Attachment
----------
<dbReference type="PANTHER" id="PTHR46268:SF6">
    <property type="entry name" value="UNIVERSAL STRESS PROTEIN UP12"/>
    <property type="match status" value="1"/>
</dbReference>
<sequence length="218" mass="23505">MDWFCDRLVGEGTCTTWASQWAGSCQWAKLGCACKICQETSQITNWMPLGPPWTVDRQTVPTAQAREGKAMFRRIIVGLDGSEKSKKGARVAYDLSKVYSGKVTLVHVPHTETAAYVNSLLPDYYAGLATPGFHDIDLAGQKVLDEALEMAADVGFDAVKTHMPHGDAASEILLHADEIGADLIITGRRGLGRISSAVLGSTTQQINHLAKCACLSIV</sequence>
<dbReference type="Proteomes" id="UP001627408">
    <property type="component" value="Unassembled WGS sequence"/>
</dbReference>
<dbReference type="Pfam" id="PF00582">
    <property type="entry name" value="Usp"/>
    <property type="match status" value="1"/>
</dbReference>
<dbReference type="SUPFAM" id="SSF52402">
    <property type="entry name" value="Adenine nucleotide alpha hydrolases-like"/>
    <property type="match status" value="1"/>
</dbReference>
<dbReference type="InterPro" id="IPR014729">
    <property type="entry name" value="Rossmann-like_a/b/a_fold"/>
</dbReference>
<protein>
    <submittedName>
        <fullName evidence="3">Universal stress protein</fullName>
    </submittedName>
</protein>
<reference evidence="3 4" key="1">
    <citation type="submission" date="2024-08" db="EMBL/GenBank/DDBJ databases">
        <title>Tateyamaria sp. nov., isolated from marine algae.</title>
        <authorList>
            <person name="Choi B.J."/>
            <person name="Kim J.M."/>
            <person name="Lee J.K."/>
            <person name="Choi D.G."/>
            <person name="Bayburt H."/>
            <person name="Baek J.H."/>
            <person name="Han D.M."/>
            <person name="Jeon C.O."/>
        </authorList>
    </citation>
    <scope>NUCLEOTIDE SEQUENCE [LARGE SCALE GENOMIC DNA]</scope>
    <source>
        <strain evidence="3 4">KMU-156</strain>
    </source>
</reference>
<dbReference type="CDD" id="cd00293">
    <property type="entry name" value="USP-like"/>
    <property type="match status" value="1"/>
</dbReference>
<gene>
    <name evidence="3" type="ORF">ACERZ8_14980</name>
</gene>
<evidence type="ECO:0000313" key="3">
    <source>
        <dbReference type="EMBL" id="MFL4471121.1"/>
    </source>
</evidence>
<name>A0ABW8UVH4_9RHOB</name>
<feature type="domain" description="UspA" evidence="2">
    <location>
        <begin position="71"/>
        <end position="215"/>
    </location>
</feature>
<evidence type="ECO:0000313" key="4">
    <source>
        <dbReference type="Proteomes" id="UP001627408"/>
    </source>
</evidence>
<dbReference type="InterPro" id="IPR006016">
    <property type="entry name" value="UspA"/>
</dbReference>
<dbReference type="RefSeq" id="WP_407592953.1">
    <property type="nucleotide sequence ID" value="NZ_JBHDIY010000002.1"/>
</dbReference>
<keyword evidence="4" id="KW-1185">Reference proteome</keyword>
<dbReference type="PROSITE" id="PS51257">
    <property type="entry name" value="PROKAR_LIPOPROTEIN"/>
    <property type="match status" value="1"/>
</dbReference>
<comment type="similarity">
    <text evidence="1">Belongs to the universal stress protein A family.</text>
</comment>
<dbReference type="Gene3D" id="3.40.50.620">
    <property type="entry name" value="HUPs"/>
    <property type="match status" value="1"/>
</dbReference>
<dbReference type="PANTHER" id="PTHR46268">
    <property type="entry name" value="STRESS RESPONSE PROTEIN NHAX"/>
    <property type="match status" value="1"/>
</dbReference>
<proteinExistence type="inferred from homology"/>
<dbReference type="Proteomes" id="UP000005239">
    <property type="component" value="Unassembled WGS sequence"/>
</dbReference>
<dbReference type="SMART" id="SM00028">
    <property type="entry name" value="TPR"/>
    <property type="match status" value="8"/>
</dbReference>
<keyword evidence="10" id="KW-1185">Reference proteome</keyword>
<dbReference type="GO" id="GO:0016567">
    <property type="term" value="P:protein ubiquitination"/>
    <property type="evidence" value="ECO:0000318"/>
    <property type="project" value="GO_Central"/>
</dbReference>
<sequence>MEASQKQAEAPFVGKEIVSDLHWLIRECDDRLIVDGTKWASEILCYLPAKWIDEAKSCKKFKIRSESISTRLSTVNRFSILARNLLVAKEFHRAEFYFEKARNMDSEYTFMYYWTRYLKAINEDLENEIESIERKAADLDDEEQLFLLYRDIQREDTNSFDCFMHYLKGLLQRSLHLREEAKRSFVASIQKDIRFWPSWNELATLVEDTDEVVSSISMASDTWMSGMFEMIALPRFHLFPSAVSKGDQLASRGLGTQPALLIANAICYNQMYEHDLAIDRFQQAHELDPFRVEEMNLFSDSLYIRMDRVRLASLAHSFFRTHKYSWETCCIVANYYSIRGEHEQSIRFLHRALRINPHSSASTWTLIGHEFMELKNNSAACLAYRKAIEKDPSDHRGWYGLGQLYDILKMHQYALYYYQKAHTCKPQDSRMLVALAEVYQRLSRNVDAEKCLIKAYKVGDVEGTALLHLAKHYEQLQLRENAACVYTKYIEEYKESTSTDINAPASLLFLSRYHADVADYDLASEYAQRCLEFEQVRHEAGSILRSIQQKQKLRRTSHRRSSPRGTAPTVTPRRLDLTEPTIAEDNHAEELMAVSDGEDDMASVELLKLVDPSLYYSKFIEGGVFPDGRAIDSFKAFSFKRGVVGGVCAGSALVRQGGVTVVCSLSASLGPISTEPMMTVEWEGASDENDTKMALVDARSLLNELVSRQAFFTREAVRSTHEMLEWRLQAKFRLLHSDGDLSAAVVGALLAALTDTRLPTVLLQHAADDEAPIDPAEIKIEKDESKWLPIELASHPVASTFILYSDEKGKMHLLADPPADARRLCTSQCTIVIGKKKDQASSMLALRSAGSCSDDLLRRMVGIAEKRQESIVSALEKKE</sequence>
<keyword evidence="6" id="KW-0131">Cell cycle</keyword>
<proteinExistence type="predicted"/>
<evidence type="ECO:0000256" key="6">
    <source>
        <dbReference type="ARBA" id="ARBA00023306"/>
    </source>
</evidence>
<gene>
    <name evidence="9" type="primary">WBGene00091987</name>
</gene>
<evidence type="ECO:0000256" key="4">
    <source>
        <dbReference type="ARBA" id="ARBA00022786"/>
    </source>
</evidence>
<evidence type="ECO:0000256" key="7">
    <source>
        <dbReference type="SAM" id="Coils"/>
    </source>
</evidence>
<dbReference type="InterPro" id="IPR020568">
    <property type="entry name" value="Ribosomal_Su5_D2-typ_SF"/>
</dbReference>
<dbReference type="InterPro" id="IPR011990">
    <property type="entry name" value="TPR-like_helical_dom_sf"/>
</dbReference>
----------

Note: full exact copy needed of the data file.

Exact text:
<dbReference type="PANTHER" id="PTHR46268:SF6">
    <property type="entry name" value="UNIVERSAL STRESS PROTEIN UP12"/>
    <property type="match status" value="1"/>
</dbReference>
<sequence length="218" mass="23505">MDWFCDRLVGEGTCTTWASQWAGSCQWAKLGCACKICQETSQITNWMPLGPPWTVDRQTVPTAQAREGKAMFRRIIVGLDGSEKSKKGARVAYDLSKVYSGKVTLVHVPHTETAAYVNSLLPDYYAGLATPGFHDIDLAGQKVLDEALEMAADVGFDAVKTHMPHGDAASEILLHADEIGADLIITGRRGLGRISSAVLGSTTQQINHLAKCACLSIV</sequence>
<dbReference type="Proteomes" id="UP001627408">
    <property type="component" value="Unassembled WGS sequence"/>
</dbReference>
<dbReference type="Pfam" id="PF00582">
    <property type="entry name" value="Usp"/>
    <property type="match status" value="1"/>
</dbReference>
<dbReference type="SUPFAM" id="SSF52402">
    <property type="entry name" value="Adenine nucleotide alpha hydrolases-like"/>
    <property type="match status" value="1"/>
</dbReference>
<dbReference type="InterPro" id="IPR014729">
    <property type="entry name" value="Rossmann-like_a/b/a_fold"/>
</dbReference>
<protein>
    <submittedName>
        <fullName evidence="3">Universal stress protein</fullName>
    </submittedName>
</protein>
<reference evidence="3 4" key="1">
    <citation type="submission" date="2024-08" db="EMBL/GenBank/DDBJ databases">
        <title>Tateyamaria sp. nov., isolated from marine algae.</title>
        <authorList>
            <person name="Choi B.J."/>
            <person name="Kim J.M."/>
            <person name="Lee J.K."/>
            <person name="Choi D.G."/>
            <person name="Bayburt H."/>
            <person name="Baek J.H."/>
            <person name="Han D.M."/>
            <person name="Jeon C.O."/>
        </authorList>
    </citation>
    <scope>NUCLEOTIDE SEQUENCE [LARGE SCALE GENOMIC DNA]</scope>
    <source>
        <strain evidence="3 4">KMU-156</strain>
    </source>
</reference>
<dbReference type="CDD" id="cd00293">
    <property type="entry name" value="USP-like"/>
    <property type="match status" value="1"/>
</dbReference>
<gene>
    <name evidence="3" type="ORF">ACERZ8_14980</name>
</gene>
<evidence type="ECO:0000313" key="3">
    <source>
        <dbReference type="EMBL" id="MFL4471121.1"/>
    </source>
</evidence>
<name>A0ABW8UVH4_9RHOB</name>
<feature type="domain" description="UspA" evidence="2">
    <location>
        <begin position="71"/>
        <end position="215"/>
    </location>
</feature>
<evidence type="ECO:0000313" key="4">
    <source>
        <dbReference type="Proteomes" id="UP001627408"/>
    </source>
</evidence>
<dbReference type="InterPro" id="IPR006016">
    <property type="entry name" value="UspA"/>
</dbReference>
<dbReference type="RefSeq" id="WP_407592953.1">
    <property type="nucleotide sequence ID" value="NZ_JBHDIY010000002.1"/>
</dbReference>
<keyword evidence="4" id="KW-1185">Reference proteome</keyword>
<dbReference type="PROSITE" id="PS51257">
    <property type="entry name" value="PROKAR_LIPOPROTEIN"/>
    <property type="match status" value="1"/>
</dbReference>
<comment type="similarity">
    <text evidence="1">Belongs to the universal stress protein A family.</text>
</comment>
<dbReference type="Gene3D" id="3.40.50.620">
    <property type="entry name" value="HUPs"/>
    <property type="match status" value="1"/>
</dbReference>
<dbReference type="PANTHER" id="PTHR46268">
    <property type="entry name" value="STRESS RESPONSE PROTEIN NHAX"/>
    <property type="match status" value="1"/>
</dbReference>
<proteinExistence type="inferred from homology"/>
<dbReference type="Proteomes" id="UP000005239">
    <property type="component" value="Unassembled WGS sequence"/>
</dbReference>
<dbReference type="SMART" id="SM00028">
    <property type="entry name" value="TPR"/>
    <property type="match status" value="8"/>
</dbReference>
<keyword evidence="10" id="KW-1185">Reference proteome</keyword>
<dbReference type="GO" id="GO:0016567">
    <property type="term" value="P:protein ubiquitination"/>
    <property type="evidence" value="ECO:0000318"/>
    <property type="project" value="GO_Central"/>
</dbReference>
<sequence>MEASQKQAEAPFVGKEIVSDLHWLIRECDDRLIVDGTKWASEILCYLPAKWIDEAKSCKKFKIRSESISTRLSTVNRFSILARNLLVAKEFHRAEFYFEKARNMDSEYTFMYYWTRYLKAINEDLENEIESIERKAADLDDEEQLFLLYRDIQREDTNSFDCFMHYLKGLLQRSLHLREEAKRSFVASIQKDIRFWPSWNELATLVEDTDEVVSSISMASDTWMSGMFEMIALPRFHLFPSAVSKGDQLASRGLGTQPALLIANAICYNQMYEHDLAIDRFQQAHELDPFRVEEMNLFSDSLYIRMDRVRLASLAHSFFRTHKYSWETCCIVANYYSIRGEHEQSIRFLHRALRINPHSSASTWTLIGHEFMELKNNSAACLAYRKAIEKDPSDHRGWYGLGQLYDILKMHQYALYYYQKAHTCKPQDSRMLVALAEVYQRLSRNVDAEKCLIKAYKVGDVEGTALLHLAKHYEQLQLRENAACVYTKYIEEYKESTSTDINAPASLLFLSRYHADVADYDLASEYAQRCLEFEQVRHEAGSILRSIQQKQKLRRTSHRRSSPRGTAPTVTPRRLDLTEPTIAEDNHAEELMAVSDGEDDMASVELLKLVDPSLYYSKFIEGGVFPDGRAIDSFKAFSFKRGVVGGVCAGSALVRQGGVTVVCSLSASLGPISTEPMMTVEWEGASDENDTKMALVDARSLLNELVSRQAFFTREAVRSTHEMLEWRLQAKFRLLHSDGDLSAAVVGALLAALTDTRLPTVLLQHAADDEAPIDPAEIKIEKDESKWLPIELASHPVASTFILYSDEKGKMHLLADPPADARRLCTSQCTIVIGKKKDQASSMLALRSAGSCSDDLLRRMVGIAEKRQESIVSALEKKE</sequence>
<keyword evidence="6" id="KW-0131">Cell cycle</keyword>
<proteinExistence type="predicted"/>
<evidence type="ECO:0000256" key="6">
    <source>
        <dbReference type="ARBA" id="ARBA00023306"/>
    </source>
</evidence>
<gene>
    <name evidence="9" type="primary">WBGene00091987</name>
</gene>
<evidence type="ECO:0000256" key="4">
    <source>
        <dbReference type="ARBA" id="ARBA00022786"/>
    </source>
</evidence>
<evidence type="ECO:0000256" key="7">
    <source>
        <dbReference type="SAM" id="Coils"/>
    </source>
</evidence>
<dbReference type="InterPro" id="IPR020568">
    <property type="entry name" value="Ribosomal_Su5_D2-typ_SF"/>
</dbReference>
<dbReference type="InterPro" id="IPR011990">
    <property type="entry name" value="TPR-like_helical_dom_sf"/>
</dbReference>